The bad news is the beautiful disabled friendly bungalows B and I saw this week are on sale in the wrong place, at the wrong time. Probably.

You see I’m coming under pressure to defer any house move for now. It is difficult to turn down the chance to live somewhere that B seemed to love (see photo above), with everything we need for the future – apart from a ceiling hoist – already in place. Admittedly I am not convinced by the location – it’s a 20 minute drive from anywhere we might want to go, and public transport is almost non existent.

The good news is we enjoyed a lovely relaxing afternoon in the country including a pit stop at the local cafe where we felt very welcome.

The bad news is I’ve been super busy this week, and am feeling completely overwhelmed again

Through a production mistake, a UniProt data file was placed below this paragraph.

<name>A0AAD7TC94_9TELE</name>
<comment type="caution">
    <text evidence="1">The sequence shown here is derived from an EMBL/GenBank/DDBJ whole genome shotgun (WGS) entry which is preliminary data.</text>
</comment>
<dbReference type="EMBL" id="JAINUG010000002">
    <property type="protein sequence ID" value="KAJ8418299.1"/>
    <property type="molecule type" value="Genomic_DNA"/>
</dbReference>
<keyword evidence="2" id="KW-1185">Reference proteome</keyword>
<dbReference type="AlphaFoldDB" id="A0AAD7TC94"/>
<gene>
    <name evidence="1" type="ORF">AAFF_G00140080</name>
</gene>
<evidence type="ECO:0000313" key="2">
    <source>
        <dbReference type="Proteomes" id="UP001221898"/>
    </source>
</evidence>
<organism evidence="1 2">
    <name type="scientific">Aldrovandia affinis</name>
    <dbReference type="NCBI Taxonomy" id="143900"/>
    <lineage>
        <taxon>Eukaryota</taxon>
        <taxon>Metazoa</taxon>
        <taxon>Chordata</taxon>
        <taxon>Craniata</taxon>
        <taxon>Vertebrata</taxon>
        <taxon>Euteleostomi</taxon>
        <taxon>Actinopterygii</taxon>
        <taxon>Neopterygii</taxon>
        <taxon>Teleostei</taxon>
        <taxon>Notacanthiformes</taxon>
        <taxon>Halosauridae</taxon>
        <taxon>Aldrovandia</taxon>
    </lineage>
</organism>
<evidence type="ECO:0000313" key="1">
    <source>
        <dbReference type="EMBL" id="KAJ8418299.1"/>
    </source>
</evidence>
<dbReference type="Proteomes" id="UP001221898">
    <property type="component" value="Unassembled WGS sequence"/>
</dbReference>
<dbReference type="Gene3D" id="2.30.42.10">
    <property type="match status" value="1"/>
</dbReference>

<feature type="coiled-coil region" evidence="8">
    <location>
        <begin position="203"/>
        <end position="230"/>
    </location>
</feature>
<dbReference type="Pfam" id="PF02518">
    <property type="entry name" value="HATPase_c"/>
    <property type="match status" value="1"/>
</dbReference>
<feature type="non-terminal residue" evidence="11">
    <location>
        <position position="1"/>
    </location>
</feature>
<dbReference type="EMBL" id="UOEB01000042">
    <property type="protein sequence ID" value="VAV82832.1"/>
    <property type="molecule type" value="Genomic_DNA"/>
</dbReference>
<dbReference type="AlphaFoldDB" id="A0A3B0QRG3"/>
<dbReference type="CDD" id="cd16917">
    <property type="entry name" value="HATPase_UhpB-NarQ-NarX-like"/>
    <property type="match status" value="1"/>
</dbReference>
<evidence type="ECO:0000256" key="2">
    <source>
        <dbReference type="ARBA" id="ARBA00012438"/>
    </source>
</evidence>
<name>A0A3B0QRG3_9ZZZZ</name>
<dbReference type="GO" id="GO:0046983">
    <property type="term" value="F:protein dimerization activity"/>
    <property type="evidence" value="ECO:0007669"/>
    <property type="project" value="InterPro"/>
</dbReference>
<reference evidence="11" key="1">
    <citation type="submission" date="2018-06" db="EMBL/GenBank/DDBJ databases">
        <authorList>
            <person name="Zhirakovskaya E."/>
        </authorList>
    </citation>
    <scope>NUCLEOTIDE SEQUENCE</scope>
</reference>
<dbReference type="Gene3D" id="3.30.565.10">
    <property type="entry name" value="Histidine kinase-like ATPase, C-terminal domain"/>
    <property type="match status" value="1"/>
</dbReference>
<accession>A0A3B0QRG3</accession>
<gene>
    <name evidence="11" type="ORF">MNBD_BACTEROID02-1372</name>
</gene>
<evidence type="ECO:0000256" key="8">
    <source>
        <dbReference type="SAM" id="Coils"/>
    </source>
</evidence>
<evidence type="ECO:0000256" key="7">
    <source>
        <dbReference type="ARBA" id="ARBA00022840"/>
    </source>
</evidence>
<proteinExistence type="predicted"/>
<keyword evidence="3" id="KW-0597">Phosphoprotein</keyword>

The good news is that between all the appointments and usual madness I am managing separate outings with each of my young adults. Even if they are for activities like house hunting that may come to nothing!

Let’s hope that next week is better, and head over to Lakes Single Mum for more reasons to be cheerful.

R2BC at Mummy from the Heart 

Two toilets in One week! #R2BC

It’s been another busy fortnight with 16 appointments of various kinds, plus fun activities at the weekend, including lunch out with friends, which B now really enjoys. One of those involved our first time to visit a commercial Changing Places toilet and I was delighted with how easy it was to use.